Chris Folmsbee wrote a great article for Beliefnet.com titled “Youth Minsiter Departing” that you can read in its entirety here.  He asks the question WHY are there so many people leaving Youth Ministry?  After almost 20 years of full time ministry, I have witnessed many, many, many guys who are no longer in youth ministry and many who aren’t in ministry at all.  This saddens me, it hurts my soul, it makes me lonely, it make me nervous for the church.  So I share Chris’ curiosity as to “Why” are these people leaving?

He asserts the following reasons:

1.  THEOLOGY: He says there is a departure between many youth workers and their senior ministers/supervising boards.  I experienced a lot of that, but for me, the transformation that I was able to witness from the “Front Row” of youth ministry negated that frustration in my experience.  I could disagree with my superiors as long as I was given the freedom to “DO MINISTRY” from my theological perspective.

2.    METHODOLOGY--He asserts that more and more are leaning toward missional models of ministry in a world that is still predominantly attractional in its approach.  I agree with Mark Oestreicher’s (and many others*) assertion in his recent book , Youth Ministry 3.0, that what has worked in youth ministry for the past 20 years no longer works.  This is what we look at a LOT in our Youth Ministry program here at Lipscomb.  The goofy games, lock-ins, Sunday night devos, etc. of the past 20 years just seem to miss the mark with post modern adolescents who have been abandoned.  But what?  Missional ministry seems to hit a current that runs deep within the soul and seems to match what we see in the early church, however, we don’t know yet what that looks like in the organization of the church.

3.  LEADERSHIP–Folmsbee asserts that many YMs are leaving for greater leadership challenges than are afforded in YM.  My assertion is that while many YMs WANT a larger leadership, they haven’t fully developed their own ability to recruit, train, nurture and manage the followers and the volunteers they do (or CAN) have in their current situations.  They see the influence that a Sr. Minister has and desire that kind of power for themselves, but don’t realize the influence they can possess not only with Junior High or High School students, but their parents, potential volunteers, the senior saints in their church, etc.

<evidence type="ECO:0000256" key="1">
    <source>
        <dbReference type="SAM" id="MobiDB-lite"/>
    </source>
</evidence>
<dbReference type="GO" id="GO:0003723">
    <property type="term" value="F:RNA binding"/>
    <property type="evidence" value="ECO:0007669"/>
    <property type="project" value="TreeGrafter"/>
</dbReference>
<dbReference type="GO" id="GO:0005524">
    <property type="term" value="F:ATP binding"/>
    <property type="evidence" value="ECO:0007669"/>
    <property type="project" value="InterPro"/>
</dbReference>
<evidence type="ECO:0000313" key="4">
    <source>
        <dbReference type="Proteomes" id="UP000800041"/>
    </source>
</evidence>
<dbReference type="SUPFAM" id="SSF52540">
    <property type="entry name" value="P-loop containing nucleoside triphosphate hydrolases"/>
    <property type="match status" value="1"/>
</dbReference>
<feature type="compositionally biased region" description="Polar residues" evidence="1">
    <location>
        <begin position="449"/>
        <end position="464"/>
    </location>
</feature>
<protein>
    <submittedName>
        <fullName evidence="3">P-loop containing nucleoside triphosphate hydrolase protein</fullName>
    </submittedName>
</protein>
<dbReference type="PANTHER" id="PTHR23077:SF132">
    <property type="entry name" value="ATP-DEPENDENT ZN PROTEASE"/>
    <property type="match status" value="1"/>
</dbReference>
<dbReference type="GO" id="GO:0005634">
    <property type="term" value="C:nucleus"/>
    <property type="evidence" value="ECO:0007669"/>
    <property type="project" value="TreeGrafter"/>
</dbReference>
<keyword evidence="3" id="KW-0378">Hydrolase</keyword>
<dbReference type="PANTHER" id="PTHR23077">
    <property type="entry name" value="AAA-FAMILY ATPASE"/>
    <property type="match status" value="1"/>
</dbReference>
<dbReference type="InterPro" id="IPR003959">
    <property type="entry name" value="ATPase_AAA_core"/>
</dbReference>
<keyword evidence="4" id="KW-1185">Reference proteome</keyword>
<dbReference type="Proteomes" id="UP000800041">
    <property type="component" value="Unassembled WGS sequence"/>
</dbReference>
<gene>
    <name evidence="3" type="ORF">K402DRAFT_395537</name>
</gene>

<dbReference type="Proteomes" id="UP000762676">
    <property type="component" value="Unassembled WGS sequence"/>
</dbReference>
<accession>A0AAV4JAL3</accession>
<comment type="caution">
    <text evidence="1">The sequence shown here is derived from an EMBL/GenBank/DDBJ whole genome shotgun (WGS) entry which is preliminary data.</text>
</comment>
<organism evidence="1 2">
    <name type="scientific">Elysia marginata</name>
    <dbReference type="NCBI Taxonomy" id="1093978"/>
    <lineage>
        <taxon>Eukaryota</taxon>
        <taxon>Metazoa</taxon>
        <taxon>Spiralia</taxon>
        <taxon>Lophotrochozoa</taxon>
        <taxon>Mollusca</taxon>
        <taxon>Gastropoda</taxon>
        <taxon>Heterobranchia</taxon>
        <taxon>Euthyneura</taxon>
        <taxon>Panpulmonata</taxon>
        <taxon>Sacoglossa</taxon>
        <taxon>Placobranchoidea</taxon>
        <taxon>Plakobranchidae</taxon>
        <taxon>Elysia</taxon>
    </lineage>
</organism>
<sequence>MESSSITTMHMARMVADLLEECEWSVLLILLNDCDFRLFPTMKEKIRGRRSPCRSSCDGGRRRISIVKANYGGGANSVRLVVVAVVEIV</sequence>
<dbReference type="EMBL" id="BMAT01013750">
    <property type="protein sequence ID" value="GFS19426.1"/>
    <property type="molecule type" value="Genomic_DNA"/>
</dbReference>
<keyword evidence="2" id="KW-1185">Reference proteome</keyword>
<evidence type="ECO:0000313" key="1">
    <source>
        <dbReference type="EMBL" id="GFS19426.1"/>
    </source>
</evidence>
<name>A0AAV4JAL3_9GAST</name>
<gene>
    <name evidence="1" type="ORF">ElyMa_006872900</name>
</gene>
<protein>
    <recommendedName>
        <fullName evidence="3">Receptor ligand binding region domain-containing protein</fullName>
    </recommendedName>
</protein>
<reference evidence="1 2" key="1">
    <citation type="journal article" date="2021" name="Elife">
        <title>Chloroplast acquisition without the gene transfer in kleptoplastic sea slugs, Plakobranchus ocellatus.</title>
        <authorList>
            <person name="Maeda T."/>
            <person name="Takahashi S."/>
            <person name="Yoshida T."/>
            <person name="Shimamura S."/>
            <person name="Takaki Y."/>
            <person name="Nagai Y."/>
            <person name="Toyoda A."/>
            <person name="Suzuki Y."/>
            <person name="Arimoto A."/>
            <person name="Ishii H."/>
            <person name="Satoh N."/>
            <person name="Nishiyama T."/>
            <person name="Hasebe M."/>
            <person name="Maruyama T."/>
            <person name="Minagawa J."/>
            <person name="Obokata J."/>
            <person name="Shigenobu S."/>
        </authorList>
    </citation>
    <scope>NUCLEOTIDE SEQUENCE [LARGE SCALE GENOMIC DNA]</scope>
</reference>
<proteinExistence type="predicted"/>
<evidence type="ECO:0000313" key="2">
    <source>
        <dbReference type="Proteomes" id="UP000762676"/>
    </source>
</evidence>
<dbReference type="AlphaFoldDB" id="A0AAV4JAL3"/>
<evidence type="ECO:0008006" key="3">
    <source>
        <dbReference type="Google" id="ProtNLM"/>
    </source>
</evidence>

4&5.  EXPECTATIONS & CALLING--I agree with Folmsbee here in that our modern YMs are Overworked, Under-resourced.  too many YMs have far too much on their calendar and are hounded to have even more put on the calendar.  Too many churches don’t allow for comp time after weekend retreats, week long camps, two weeks camps to recharged and reconnect with their own soul and family.  Or too many churches give a YM a difficult time when they actually take the vacation time they are given as a benefit.

6.  CALLING--Perhaps our colleges and seminaries need to do a far better job of trying to convince people to NOT go into ministry.  However, the “business” of education causes a conflict of interest.  Here at Lipscomb, we work hard at challenging our Bible majors to really reflect and listen to whether or not they are going in to ministry for the limelight or are they being obedient to a true Call that God has been working in their lives.  I do think far too many go into ministry for misplaced motivation (to salve the ego, for the limelight, to be a savior, etc.)

Granted, there is a time for a change in many people’s lives.  You can see vocation after vocation where people leave and do something else after trying their wings or truly giving it their all for several years.  But there is something for longevity as well.

My hope is that the churches and her colleges and universities can do a better job of helping to prepare men and women for ministry and setting (or recalibrating) realistic expectations for those we currently have in ministry so that we will retain those who God has called to serve.

*Phyllis Tickle’s latest and most excellent book, The Great Emergence, points to the fact that the church universal is at the very beginning of a tremendous shift, the kind of shift that caused the Great Schism, The Reformation, the Council of Nicea to name just a few)

Chap Clark also asserts much of the same kind of needed shifts in his writings of the past 10 years, Hurt, Deep Justice in a Broken World, and Deep Ministry in a Shallow World where he details youth ministry’s need to address the more transcendent needs of the adolescent soul.


One Response to “.::EXIT?”

  1. I started to think about leaving youth ministry when I got a voicemail from my 2 year old daughter. She simply said, “Come home Daddy… I love you Daddy…” on another Wednesday night when I had too much drama with another middle school student keeping me around too late to read her bedtime story again. I couldn’t do all the church wanted from me and be a good husband/dad. Partly for my lack of organization and ability to recruit/delegate, and partly for the church’s (and youth group parents’) expectations.
    Thankfully, God has opened another door and I am able to impact families and the church in a different way. But I know many of my peers just left for any old 9-to-5 job to pay the bills without the schedule hassle.

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